“BOOK OF THE YEAR 2014”
Conservative-Libertarian Fiction Alliance
#1 Audible Bestseller in “Political Thrillers”
#1 Audible Bestseller in “Terrorism Thrillers”
BAD DEEDS, the first sequel in the Dylan Hunter thriller series, picks up right where HUNTER left off.
At his cabin in the Allegheny National Forest, Dylan Hunter and Annie Woods have taken a month off to heal the wounds — physical and emotional — from their ordeal at the hands of twisted psychopath Adrian Wulfe.
Annie, in particular, has been struggling with the aftershocks of witnessing the man she loves nearly die at her feet. She is frightened by the prospect that Dylan seems to seek or attract violent confrontations wherever he goes. She can’t accept the prospect of such a life with him.
So, to build a future together, Dylan promises Annie that he’ll abandon his violent ways.
But ideological zealots and Washington’s political elites have conspired to terrorize and plunder the hard-working locals. These victims have no protector against the bad deeds of the powerful and privileged.
Except for one man. A man as ruthless and violent as they. A man committed to absolute justice.
Because Dylan Hunter cannot walk away — not even if it costs him the woman he loves . . .
Writing BAD DEEDS was a personal challenge on several levels. After HUNTER, expectations — readers’ and my own — were high for the sequel. I felt that pressure every day as I wrote it.
The plot structure of this novel was exceptionally challenging. BAD DEEDS had to plausibly transition Dylan Hunter from where things left off in HUNTER, into an ongoing vigilante-justice series. After all, Dylan — now free from police pursuit, hugely wealthy, and with an amazing girlfriend — could simply ride off happily into the sunset. He would be crazy not to — right?
But you see, Dylan Hunter just can’t walk away from the spectacle of an injustice against someone he cares about. And I built on that fact of his character to establish the central personal conflict in BAD DEEDS. This book gives readers some intriguing insights into why and how Dylan’s passionate commitment to justice was first formed and nurtured.
The plot also had to set in motion his future course. I did that by the “framing” device of the book’s Prologue and Epilogue. The Prologue connects the current story to seeds I planted in HUNTER; the Epilogue connects it to the future stories.
Yet another challenge was establishing the specific setting and plotline of this novel.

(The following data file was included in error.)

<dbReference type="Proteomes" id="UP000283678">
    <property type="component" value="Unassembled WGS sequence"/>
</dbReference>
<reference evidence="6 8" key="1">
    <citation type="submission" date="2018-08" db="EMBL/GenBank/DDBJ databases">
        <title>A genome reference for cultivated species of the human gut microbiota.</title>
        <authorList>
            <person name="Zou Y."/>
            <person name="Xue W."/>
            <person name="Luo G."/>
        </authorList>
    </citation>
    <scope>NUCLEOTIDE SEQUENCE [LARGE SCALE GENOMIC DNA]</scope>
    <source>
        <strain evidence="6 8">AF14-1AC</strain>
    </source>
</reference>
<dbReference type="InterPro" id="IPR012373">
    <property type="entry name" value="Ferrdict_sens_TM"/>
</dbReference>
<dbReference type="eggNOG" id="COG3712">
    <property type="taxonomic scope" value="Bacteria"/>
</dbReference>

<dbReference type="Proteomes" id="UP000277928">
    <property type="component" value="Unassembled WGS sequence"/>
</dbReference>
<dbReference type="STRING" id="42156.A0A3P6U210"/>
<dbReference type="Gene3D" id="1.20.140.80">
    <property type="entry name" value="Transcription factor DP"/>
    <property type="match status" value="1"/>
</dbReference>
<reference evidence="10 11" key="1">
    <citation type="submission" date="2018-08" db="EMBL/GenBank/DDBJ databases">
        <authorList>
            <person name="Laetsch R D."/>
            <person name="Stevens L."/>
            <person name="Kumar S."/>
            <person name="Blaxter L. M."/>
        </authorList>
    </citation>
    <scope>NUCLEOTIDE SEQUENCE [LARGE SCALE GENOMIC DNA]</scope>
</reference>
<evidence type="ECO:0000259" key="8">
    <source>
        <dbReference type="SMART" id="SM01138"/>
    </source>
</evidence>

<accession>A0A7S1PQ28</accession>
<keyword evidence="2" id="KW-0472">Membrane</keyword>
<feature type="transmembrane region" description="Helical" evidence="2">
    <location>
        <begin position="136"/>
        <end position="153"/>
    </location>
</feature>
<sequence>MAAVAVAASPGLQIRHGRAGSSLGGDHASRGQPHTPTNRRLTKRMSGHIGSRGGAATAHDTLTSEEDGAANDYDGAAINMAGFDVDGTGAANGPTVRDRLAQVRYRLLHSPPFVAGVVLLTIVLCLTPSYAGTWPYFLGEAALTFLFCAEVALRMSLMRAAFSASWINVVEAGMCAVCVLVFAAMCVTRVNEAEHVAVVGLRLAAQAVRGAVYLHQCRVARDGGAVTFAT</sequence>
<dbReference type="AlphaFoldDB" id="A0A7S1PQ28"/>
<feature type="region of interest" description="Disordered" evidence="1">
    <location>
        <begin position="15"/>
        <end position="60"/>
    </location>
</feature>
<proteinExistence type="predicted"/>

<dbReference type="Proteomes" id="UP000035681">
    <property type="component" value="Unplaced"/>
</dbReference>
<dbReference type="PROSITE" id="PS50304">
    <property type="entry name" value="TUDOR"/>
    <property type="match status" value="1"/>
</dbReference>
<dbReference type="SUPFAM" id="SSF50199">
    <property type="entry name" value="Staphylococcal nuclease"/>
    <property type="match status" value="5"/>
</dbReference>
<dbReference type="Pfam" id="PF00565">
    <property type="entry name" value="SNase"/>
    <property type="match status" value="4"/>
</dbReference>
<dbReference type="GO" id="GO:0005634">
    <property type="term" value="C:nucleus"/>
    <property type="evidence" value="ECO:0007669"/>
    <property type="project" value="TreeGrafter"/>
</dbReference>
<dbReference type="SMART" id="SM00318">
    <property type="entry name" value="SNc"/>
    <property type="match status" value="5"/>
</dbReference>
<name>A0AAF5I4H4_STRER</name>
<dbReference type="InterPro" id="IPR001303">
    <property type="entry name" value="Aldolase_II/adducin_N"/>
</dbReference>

My chief aim and responsibility as a thriller author is, first and foremost, to entertain readers with a captivating story, filled with colorful characters, headlong action, nail-biting suspense, mystery, intrigue, and romance. That is challenging enough.
But I also write thrillers for thinking people. Yes, the Dylan Hunter stories can be appreciated just as thrillers. But my own background and interests are in the realm of ideas; so my stories address serious themes, even while they entertain.
In picking the setting and story theme for BAD DEEDS, I once again turned to my roots as a nonfiction journalist.
HUNTER arose from my years investigating and writing about the injustices within our so-called “justice system.” BAD DEEDS arises from my years investigating and writing about the environmentalist philosophy and movement.
BAD DEEDS dramatizes disturbing but little-known facts about environmentalism that I’ve learned from first-hand investigative reporting and years of study. For example, I wrote articles for Reader’s Digest that exposed the national panic — deliberately instigated by a major environmentalist organization — over its fraudulent claims about “cancer-causing chemicals” on apples (“The Great Apple Scare,” October 1990). I also reported on “global warming” early on, challenging the calculated campaign of hysteria about the subject (“What Is the Truth About Global Warming?”, February 1990).
In these and later investigations, I interviewed officials from environmental groups, scientists at a host of government agencies, the then-administrator of the EPA, and scores of experts (and victims) involved in the controversies. I also read many scientific papers and books. I devoted a full year of research for a planned nonfiction book on the mythological roots of environmentalism. And, for years, I maintained a website, “ecoNOT.com,” reporting critically about the environmentalist movement.
This isn’t the place to present an exhaustive bibliography. For those who might be surprised by some of the matters raised in BAD DEEDS, I’ll just borrow the words of Dave Barry: “Folks, I am not making this up!” If you’re interested, a few samples from my past nonfiction writings on this topic can be found here, here, and here. (You may also find interesting this piece from the New York Times, published six weeks after the release of BAD DEEDS. It’s a case of “life imitating art.”)
Whether you agree with the views expressed in this novel or not, my primary obligation as a thriller writer is to give you an exciting rollercoaster ride. Three years have passed between the publication of HUNTER and the release of BAD DEEDS. I hope you think it is worth the wait.
If you do, I also hope that you’ll share your opinion with others — especially by posting a few lines as a “customer review” on Amazon and/or Goodreads. Your reader ratings are hugely important to the success of a book. They helped propel HUNTER to the top of the bestseller charts. I hope BAD DEEDS inspires a similar reader response.
In any case, thank you for spending time in Dylan Hunter’s world. And I look forward to meeting you there again in his next adventure.
Meanwhile, you can listen to the opening chapter of the BAD DEEDS audiobook here: